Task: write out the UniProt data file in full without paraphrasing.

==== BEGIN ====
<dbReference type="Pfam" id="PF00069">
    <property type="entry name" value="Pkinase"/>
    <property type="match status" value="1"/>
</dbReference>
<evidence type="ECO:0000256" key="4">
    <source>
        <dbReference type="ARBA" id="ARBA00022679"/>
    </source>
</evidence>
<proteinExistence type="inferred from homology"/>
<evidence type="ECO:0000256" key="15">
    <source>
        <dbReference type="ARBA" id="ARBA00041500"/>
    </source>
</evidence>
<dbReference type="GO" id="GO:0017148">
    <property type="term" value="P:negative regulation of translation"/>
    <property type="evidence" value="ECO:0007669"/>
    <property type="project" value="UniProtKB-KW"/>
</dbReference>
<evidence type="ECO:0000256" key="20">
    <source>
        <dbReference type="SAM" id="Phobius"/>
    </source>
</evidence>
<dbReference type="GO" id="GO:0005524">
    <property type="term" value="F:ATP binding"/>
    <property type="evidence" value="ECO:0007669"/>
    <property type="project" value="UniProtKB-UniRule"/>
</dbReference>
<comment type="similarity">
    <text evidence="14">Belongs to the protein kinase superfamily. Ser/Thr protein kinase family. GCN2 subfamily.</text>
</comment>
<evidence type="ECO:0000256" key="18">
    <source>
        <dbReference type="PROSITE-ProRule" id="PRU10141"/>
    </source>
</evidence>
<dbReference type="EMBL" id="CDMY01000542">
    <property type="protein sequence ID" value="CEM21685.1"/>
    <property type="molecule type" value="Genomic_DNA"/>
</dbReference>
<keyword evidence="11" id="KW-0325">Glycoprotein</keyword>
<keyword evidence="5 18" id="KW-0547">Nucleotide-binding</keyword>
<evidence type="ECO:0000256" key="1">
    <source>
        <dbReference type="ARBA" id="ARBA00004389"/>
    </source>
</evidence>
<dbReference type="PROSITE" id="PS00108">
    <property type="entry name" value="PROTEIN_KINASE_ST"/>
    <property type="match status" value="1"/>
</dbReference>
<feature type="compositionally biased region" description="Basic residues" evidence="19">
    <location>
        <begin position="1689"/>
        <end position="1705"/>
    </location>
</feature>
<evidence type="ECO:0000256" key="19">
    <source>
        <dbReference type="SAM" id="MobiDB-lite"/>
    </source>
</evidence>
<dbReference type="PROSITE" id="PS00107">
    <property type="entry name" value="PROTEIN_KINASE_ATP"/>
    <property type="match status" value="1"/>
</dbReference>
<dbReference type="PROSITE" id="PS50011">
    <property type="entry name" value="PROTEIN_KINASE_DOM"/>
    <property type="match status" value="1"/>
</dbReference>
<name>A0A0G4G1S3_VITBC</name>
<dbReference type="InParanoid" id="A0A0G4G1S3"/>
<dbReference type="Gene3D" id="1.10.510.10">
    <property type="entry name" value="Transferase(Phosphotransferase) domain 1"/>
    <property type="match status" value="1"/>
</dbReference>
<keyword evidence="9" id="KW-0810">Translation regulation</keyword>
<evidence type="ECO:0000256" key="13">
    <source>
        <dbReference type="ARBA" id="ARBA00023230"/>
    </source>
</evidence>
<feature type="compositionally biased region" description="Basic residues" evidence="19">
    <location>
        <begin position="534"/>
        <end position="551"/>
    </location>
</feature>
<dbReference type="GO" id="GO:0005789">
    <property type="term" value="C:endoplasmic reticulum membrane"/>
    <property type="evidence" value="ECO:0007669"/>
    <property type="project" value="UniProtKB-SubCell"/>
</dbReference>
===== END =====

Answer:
<dbReference type="Pfam" id="PF00069">
    <property type="entry name" value="Pkinase"/>
    <property type="match status" value="1"/>
</dbReference>
<evidence type="ECO:0000256" key="4">
    <source>
        <dbReference type="ARBA" id="ARBA00022679"/>
    </source>
</evidence>
<proteinExistence type="inferred from homology"/>
<evidence type="ECO:0000256" key="15">
    <source>
        <dbReference type="ARBA" id="ARBA00041500"/>
    </source>
</evidence>
<dbReference type="GO" id="GO:0017148">
    <property type="term" value="P:negative regulation of translation"/>
    <property type="evidence" value="ECO:0007669"/>
    <property type="project" value="UniProtKB-KW"/>
</dbReference>
<evidence type="ECO:0000256" key="20">
    <source>
        <dbReference type="SAM" id="Phobius"/>
    </source>
</evidence>
<dbReference type="GO" id="GO:0005524">
    <property type="term" value="F:ATP binding"/>
    <property type="evidence" value="ECO:0007669"/>
    <property type="project" value="UniProtKB-UniRule"/>
</dbReference>
<comment type="similarity">
    <text evidence="14">Belongs to the protein kinase superfamily. Ser/Thr protein kinase family. GCN2 subfamily.</text>
</comment>
<evidence type="ECO:0000256" key="18">
    <source>
        <dbReference type="PROSITE-ProRule" id="PRU10141"/>
    </source>
</evidence>
<dbReference type="EMBL" id="CDMY01000542">
    <property type="protein sequence ID" value="CEM21685.1"/>
    <property type="molecule type" value="Genomic_DNA"/>
</dbReference>
<keyword evidence="11" id="KW-0325">Glycoprotein</keyword>
<keyword evidence="5 18" id="KW-0547">Nucleotide-binding</keyword>
<evidence type="ECO:0000256" key="1">
    <source>
        <dbReference type="ARBA" id="ARBA00004389"/>
    </source>
</evidence>
<dbReference type="PROSITE" id="PS00108">
    <property type="entry name" value="PROTEIN_KINASE_ST"/>
    <property type="match status" value="1"/>
</dbReference>
<feature type="compositionally biased region" description="Basic residues" evidence="19">
    <location>
        <begin position="1689"/>
        <end position="1705"/>
    </location>
</feature>
<evidence type="ECO:0000256" key="19">
    <source>
        <dbReference type="SAM" id="MobiDB-lite"/>
    </source>
</evidence>
<dbReference type="PROSITE" id="PS00107">
    <property type="entry name" value="PROTEIN_KINASE_ATP"/>
    <property type="match status" value="1"/>
</dbReference>
<dbReference type="PROSITE" id="PS50011">
    <property type="entry name" value="PROTEIN_KINASE_DOM"/>
    <property type="match status" value="1"/>
</dbReference>
<name>A0A0G4G1S3_VITBC</name>
<dbReference type="InParanoid" id="A0A0G4G1S3"/>
<dbReference type="Gene3D" id="1.10.510.10">
    <property type="entry name" value="Transferase(Phosphotransferase) domain 1"/>
    <property type="match status" value="1"/>
</dbReference>
<keyword evidence="9" id="KW-0810">Translation regulation</keyword>
<evidence type="ECO:0000256" key="13">
    <source>
        <dbReference type="ARBA" id="ARBA00023230"/>
    </source>
</evidence>
<feature type="compositionally biased region" description="Basic residues" evidence="19">
    <location>
        <begin position="534"/>
        <end position="551"/>
    </location>
</feature>
<dbReference type="GO" id="GO:0005789">
    <property type="term" value="C:endoplasmic reticulum membrane"/>
    <property type="evidence" value="ECO:0007669"/>
    <property type="project" value="UniProtKB-SubCell"/>
</dbReference>